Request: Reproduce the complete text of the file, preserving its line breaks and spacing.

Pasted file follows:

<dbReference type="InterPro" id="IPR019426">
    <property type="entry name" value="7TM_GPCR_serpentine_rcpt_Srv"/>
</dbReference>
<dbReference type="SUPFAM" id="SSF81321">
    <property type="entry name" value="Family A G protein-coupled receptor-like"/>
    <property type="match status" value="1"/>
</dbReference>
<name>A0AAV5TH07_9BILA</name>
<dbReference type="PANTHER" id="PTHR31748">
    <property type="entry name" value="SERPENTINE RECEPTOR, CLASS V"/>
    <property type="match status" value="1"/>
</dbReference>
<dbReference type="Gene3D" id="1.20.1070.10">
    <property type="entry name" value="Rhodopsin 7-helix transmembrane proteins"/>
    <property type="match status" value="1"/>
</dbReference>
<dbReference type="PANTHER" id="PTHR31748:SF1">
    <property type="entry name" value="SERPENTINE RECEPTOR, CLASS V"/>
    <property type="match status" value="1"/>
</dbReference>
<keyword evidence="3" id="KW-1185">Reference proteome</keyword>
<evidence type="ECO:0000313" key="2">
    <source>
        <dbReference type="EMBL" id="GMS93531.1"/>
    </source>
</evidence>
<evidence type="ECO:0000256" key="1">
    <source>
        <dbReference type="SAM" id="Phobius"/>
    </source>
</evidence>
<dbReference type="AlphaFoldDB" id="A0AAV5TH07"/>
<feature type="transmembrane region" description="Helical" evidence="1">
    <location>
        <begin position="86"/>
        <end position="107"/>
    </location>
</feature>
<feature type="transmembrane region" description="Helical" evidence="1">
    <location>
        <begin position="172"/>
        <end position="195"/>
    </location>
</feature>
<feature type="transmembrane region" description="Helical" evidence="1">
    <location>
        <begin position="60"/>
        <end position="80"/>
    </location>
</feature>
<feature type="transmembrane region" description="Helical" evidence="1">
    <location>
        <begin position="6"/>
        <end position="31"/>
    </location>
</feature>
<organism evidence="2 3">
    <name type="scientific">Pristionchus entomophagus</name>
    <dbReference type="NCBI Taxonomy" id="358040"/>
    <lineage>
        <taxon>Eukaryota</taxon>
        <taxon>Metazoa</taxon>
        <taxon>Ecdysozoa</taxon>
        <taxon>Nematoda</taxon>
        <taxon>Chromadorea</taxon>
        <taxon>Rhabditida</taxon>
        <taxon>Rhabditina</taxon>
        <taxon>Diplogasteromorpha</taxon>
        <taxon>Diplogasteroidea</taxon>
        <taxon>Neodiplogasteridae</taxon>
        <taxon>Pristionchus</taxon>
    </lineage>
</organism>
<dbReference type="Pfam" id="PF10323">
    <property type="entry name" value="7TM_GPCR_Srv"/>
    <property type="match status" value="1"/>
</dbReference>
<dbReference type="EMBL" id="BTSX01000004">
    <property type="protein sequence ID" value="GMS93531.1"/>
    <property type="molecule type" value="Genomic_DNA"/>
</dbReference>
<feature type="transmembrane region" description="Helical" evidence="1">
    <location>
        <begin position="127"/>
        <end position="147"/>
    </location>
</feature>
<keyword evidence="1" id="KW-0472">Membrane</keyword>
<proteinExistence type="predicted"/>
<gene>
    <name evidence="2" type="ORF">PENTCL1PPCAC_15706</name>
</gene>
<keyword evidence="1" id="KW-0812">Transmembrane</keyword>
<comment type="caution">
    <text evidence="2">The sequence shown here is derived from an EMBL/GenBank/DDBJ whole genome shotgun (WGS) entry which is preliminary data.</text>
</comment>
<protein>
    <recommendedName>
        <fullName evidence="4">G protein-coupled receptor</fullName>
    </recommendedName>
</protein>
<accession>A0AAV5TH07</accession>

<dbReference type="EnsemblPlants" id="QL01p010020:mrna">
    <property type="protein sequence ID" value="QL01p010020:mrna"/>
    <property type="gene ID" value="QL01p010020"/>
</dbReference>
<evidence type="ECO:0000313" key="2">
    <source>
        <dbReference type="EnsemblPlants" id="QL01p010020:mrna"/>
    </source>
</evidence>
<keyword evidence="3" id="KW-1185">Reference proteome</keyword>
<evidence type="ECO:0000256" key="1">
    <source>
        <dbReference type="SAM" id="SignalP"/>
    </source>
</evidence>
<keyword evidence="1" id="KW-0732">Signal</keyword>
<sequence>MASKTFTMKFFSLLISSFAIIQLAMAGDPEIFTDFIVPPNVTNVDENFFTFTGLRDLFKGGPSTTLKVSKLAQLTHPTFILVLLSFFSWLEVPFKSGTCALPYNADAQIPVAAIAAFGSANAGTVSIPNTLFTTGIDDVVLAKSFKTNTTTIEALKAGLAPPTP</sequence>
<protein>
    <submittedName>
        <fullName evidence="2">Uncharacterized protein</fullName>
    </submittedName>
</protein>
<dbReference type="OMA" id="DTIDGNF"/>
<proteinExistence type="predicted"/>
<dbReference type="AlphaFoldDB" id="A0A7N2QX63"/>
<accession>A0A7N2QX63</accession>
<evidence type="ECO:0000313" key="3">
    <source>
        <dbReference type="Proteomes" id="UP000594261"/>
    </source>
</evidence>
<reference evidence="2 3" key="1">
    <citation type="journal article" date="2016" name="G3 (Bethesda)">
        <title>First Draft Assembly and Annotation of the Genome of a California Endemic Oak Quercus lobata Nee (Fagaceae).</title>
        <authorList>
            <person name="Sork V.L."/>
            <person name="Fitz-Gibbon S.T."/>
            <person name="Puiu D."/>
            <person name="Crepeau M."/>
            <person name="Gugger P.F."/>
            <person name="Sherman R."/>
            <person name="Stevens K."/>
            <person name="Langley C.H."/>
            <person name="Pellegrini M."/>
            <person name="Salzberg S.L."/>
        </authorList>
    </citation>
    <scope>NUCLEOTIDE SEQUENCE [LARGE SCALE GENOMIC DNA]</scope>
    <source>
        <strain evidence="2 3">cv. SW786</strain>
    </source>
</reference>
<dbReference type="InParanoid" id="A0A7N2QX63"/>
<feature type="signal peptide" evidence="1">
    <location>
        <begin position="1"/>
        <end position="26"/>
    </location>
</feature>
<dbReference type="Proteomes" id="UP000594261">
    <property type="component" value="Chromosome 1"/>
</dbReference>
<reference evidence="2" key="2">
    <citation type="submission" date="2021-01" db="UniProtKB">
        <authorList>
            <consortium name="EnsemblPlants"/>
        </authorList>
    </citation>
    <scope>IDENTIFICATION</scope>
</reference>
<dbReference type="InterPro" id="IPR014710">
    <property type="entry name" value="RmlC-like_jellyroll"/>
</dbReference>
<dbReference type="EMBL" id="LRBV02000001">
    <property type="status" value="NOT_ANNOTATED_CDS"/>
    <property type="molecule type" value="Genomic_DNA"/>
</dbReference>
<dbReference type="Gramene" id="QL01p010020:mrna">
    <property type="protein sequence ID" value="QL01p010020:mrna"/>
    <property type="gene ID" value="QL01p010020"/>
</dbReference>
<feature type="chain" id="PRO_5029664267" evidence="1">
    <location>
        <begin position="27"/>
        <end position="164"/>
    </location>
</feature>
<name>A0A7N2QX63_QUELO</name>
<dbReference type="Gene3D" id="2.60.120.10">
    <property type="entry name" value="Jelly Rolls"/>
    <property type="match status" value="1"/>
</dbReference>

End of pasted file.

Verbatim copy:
<dbReference type="InterPro" id="IPR019426">
    <property type="entry name" value="7TM_GPCR_serpentine_rcpt_Srv"/>
</dbReference>
<dbReference type="SUPFAM" id="SSF81321">
    <property type="entry name" value="Family A G protein-coupled receptor-like"/>
    <property type="match status" value="1"/>
</dbReference>
<name>A0AAV5TH07_9BILA</name>
<dbReference type="PANTHER" id="PTHR31748">
    <property type="entry name" value="SERPENTINE RECEPTOR, CLASS V"/>
    <property type="match status" value="1"/>
</dbReference>
<dbReference type="Gene3D" id="1.20.1070.10">
    <property type="entry name" value="Rhodopsin 7-helix transmembrane proteins"/>
    <property type="match status" value="1"/>
</dbReference>
<dbReference type="PANTHER" id="PTHR31748:SF1">
    <property type="entry name" value="SERPENTINE RECEPTOR, CLASS V"/>
    <property type="match status" value="1"/>
</dbReference>
<keyword evidence="3" id="KW-1185">Reference proteome</keyword>
<evidence type="ECO:0000313" key="2">
    <source>
        <dbReference type="EMBL" id="GMS93531.1"/>
    </source>
</evidence>
<evidence type="ECO:0000256" key="1">
    <source>
        <dbReference type="SAM" id="Phobius"/>
    </source>
</evidence>
<dbReference type="AlphaFoldDB" id="A0AAV5TH07"/>
<feature type="transmembrane region" description="Helical" evidence="1">
    <location>
        <begin position="86"/>
        <end position="107"/>
    </location>
</feature>
<feature type="transmembrane region" description="Helical" evidence="1">
    <location>
        <begin position="172"/>
        <end position="195"/>
    </location>
</feature>
<feature type="transmembrane region" description="Helical" evidence="1">
    <location>
        <begin position="60"/>
        <end position="80"/>
    </location>
</feature>
<feature type="transmembrane region" description="Helical" evidence="1">
    <location>
        <begin position="6"/>
        <end position="31"/>
    </location>
</feature>
<organism evidence="2 3">
    <name type="scientific">Pristionchus entomophagus</name>
    <dbReference type="NCBI Taxonomy" id="358040"/>
    <lineage>
        <taxon>Eukaryota</taxon>
        <taxon>Metazoa</taxon>
        <taxon>Ecdysozoa</taxon>
        <taxon>Nematoda</taxon>
        <taxon>Chromadorea</taxon>
        <taxon>Rhabditida</taxon>
        <taxon>Rhabditina</taxon>
        <taxon>Diplogasteromorpha</taxon>
        <taxon>Diplogasteroidea</taxon>
        <taxon>Neodiplogasteridae</taxon>
        <taxon>Pristionchus</taxon>
    </lineage>
</organism>
<dbReference type="Pfam" id="PF10323">
    <property type="entry name" value="7TM_GPCR_Srv"/>
    <property type="match status" value="1"/>
</dbReference>
<dbReference type="EMBL" id="BTSX01000004">
    <property type="protein sequence ID" value="GMS93531.1"/>
    <property type="molecule type" value="Genomic_DNA"/>
</dbReference>
<feature type="transmembrane region" description="Helical" evidence="1">
    <location>
        <begin position="127"/>
        <end position="147"/>
    </location>
</feature>
<keyword evidence="1" id="KW-0472">Membrane</keyword>
<proteinExistence type="predicted"/>
<gene>
    <name evidence="2" type="ORF">PENTCL1PPCAC_15706</name>
</gene>
<keyword evidence="1" id="KW-0812">Transmembrane</keyword>
<comment type="caution">
    <text evidence="2">The sequence shown here is derived from an EMBL/GenBank/DDBJ whole genome shotgun (WGS) entry which is preliminary data.</text>
</comment>
<protein>
    <recommendedName>
        <fullName evidence="4">G protein-coupled receptor</fullName>
    </recommendedName>
</protein>
<accession>A0AAV5TH07</accession>

<dbReference type="EnsemblPlants" id="QL01p010020:mrna">
    <property type="protein sequence ID" value="QL01p010020:mrna"/>
    <property type="gene ID" value="QL01p010020"/>
</dbReference>
<evidence type="ECO:0000313" key="2">
    <source>
        <dbReference type="EnsemblPlants" id="QL01p010020:mrna"/>
    </source>
</evidence>
<keyword evidence="3" id="KW-1185">Reference proteome</keyword>
<evidence type="ECO:0000256" key="1">
    <source>
        <dbReference type="SAM" id="SignalP"/>
    </source>
</evidence>
<keyword evidence="1" id="KW-0732">Signal</keyword>
<sequence>MASKTFTMKFFSLLISSFAIIQLAMAGDPEIFTDFIVPPNVTNVDENFFTFTGLRDLFKGGPSTTLKVSKLAQLTHPTFILVLLSFFSWLEVPFKSGTCALPYNADAQIPVAAIAAFGSANAGTVSIPNTLFTTGIDDVVLAKSFKTNTTTIEALKAGLAPPTP</sequence>
<protein>
    <submittedName>
        <fullName evidence="2">Uncharacterized protein</fullName>
    </submittedName>
</protein>
<dbReference type="OMA" id="DTIDGNF"/>
<proteinExistence type="predicted"/>
<dbReference type="AlphaFoldDB" id="A0A7N2QX63"/>
<accession>A0A7N2QX63</accession>
<evidence type="ECO:0000313" key="3">
    <source>
        <dbReference type="Proteomes" id="UP000594261"/>
    </source>
</evidence>
<reference evidence="2 3" key="1">
    <citation type="journal article" date="2016" name="G3 (Bethesda)">
        <title>First Draft Assembly and Annotation of the Genome of a California Endemic Oak Quercus lobata Nee (Fagaceae).</title>
        <authorList>
            <person name="Sork V.L."/>
            <person name="Fitz-Gibbon S.T."/>
            <person name="Puiu D."/>
            <person name="Crepeau M."/>
            <person name="Gugger P.F."/>
            <person name="Sherman R."/>
            <person name="Stevens K."/>
            <person name="Langley C.H."/>
            <person name="Pellegrini M."/>
            <person name="Salzberg S.L."/>
        </authorList>
    </citation>
    <scope>NUCLEOTIDE SEQUENCE [LARGE SCALE GENOMIC DNA]</scope>
    <source>
        <strain evidence="2 3">cv. SW786</strain>
    </source>
</reference>
<dbReference type="InParanoid" id="A0A7N2QX63"/>
<feature type="signal peptide" evidence="1">
    <location>
        <begin position="1"/>
        <end position="26"/>
    </location>
</feature>
<dbReference type="Proteomes" id="UP000594261">
    <property type="component" value="Chromosome 1"/>
</dbReference>
<reference evidence="2" key="2">
    <citation type="submission" date="2021-01" db="UniProtKB">
        <authorList>
            <consortium name="EnsemblPlants"/>
        </authorList>
    </citation>
    <scope>IDENTIFICATION</scope>
</reference>
<dbReference type="InterPro" id="IPR014710">
    <property type="entry name" value="RmlC-like_jellyroll"/>
</dbReference>
<dbReference type="EMBL" id="LRBV02000001">
    <property type="status" value="NOT_ANNOTATED_CDS"/>
    <property type="molecule type" value="Genomic_DNA"/>
</dbReference>
<dbReference type="Gramene" id="QL01p010020:mrna">
    <property type="protein sequence ID" value="QL01p010020:mrna"/>
    <property type="gene ID" value="QL01p010020"/>
</dbReference>
<feature type="chain" id="PRO_5029664267" evidence="1">
    <location>
        <begin position="27"/>
        <end position="164"/>
    </location>
</feature>
<name>A0A7N2QX63_QUELO</name>
<dbReference type="Gene3D" id="2.60.120.10">
    <property type="entry name" value="Jelly Rolls"/>
    <property type="match status" value="1"/>
</dbReference>